After we finished catching our breath, even though no one would admit that’s what we were doing, we decided to go on past the lean-to to where there was a stand of hardwoods that always provided us with a squirrel or two. To be honest, though, looking back it seems we did a lot more tromping through the woods most of the time than what we did hunting.
Now, forty-something years beyond those days, when I happen to think about some of my childhood, it always brings a smile to my face to remember those days of tromping through the woods with my brother and my two best friends. I can still almost feel the numbness in my toes from those cold hunting trips. I can also remember the excitement of waking up to a light dusting of snow during rabbit season, hoping to be able to track one down for lunch or supper. I still remember the nights spent at Stan and Steve’s house, sitting at the kitchen table playing poker till the wee hours of the morning. We didn’t play for money cause we didn’t usually have any, plus our folks would have killed us if they had caught us gambling. Besides, the satisfaction of being better than all the others at least for that one lucky night was a good enough prize for any of us.
I also have a memory of me and Stan sleeping in our vehicles one night in early April so we would be the first ones at that spot on Cane River for Opening Day of Trout Season. Then there was the time when Stan and I and our friend Jon were camping at the lean-to and Jon threw an empty bug spray can in the fire and didn’t bother telling us until a few seconds later. Then it was only because he mentioned, “I wonder how long it will take that can to blow up.” Talk about three kids making a run for it, we were about fifty feet from the lean-to when it blew and made a worse noise than a dangerous explosion. We spent the rest of the night telling our buddy what an idiot we thought he was. He just laughed it off and made fun of us for being chicken.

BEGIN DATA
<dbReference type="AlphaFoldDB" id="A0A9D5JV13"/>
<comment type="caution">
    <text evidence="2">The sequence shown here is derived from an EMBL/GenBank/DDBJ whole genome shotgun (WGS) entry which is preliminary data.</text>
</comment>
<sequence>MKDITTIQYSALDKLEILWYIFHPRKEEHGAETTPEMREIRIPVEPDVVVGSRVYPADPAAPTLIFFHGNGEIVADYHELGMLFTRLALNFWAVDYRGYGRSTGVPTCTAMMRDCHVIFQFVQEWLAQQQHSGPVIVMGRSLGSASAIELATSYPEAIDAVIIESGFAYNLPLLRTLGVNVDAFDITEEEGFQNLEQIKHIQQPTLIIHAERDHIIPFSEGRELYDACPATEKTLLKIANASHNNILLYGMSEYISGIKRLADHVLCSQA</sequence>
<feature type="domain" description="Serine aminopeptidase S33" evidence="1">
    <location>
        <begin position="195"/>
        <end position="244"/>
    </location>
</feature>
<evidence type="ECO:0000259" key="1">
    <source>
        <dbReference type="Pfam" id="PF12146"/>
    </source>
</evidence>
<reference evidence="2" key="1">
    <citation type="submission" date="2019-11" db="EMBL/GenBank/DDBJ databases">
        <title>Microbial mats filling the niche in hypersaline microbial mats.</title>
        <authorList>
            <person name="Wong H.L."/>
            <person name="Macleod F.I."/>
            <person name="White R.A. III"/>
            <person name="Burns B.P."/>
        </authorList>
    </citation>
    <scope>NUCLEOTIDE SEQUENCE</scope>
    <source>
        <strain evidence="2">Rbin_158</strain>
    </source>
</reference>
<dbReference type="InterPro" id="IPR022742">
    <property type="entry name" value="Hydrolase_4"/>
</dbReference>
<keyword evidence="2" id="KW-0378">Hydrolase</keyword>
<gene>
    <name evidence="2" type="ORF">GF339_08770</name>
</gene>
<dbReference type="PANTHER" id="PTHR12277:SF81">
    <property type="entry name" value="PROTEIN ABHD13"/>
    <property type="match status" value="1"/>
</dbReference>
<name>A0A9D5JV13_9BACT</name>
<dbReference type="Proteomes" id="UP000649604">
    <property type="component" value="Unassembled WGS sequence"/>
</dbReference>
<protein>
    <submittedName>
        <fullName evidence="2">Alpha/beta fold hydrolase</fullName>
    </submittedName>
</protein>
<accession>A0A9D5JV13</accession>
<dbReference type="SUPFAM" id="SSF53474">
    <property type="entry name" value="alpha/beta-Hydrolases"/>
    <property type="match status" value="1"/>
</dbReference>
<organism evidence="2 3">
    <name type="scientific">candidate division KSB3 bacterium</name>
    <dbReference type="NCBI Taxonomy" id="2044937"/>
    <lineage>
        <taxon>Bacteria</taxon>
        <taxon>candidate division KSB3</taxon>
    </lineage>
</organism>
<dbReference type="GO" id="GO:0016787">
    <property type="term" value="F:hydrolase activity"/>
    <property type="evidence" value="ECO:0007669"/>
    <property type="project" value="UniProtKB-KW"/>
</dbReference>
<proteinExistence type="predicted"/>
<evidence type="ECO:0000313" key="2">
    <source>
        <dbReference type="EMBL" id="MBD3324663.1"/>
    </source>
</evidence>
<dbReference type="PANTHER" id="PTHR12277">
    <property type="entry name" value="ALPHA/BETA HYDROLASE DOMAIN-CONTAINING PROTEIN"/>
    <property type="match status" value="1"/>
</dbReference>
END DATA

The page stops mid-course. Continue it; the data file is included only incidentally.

Those things and a lifetime full of others are only a few of the good times I remember as a kid growing up. It was a different day, a day when twelve-year-olds carried shotguns hunting because we had been taught by our dads how to use and respect them. A day when nearly every high school boy of driving age kept his shotgun or rifle in the trunk of his car or on the gun rack in the back window of his pick up to go hunting after school. Yet, there was never a school shooting. It was a time when most of us boys went hunting or to work after school to try and buy the things we needed so our parents didn’t have to.
In those days, the Russians were the enemy and we were all proud to be Americans and apologized to no one for it. Only three channels on TV yet all of us knew when the Americans beat the Russians in hockey in 1980. We lived to see not only the Miracle On Ice but also we all mourned when Elvis died. It was a time when our phones were only at home or in a phone booth and they were all attached to a cord and receiver. The idea of a mobile phone was one with a long cord. Those ancient, historic, good old days, when not only did our hands and feet get frozen on hunting trips; but all of those wonderful memories got frozen in time in our minds forever.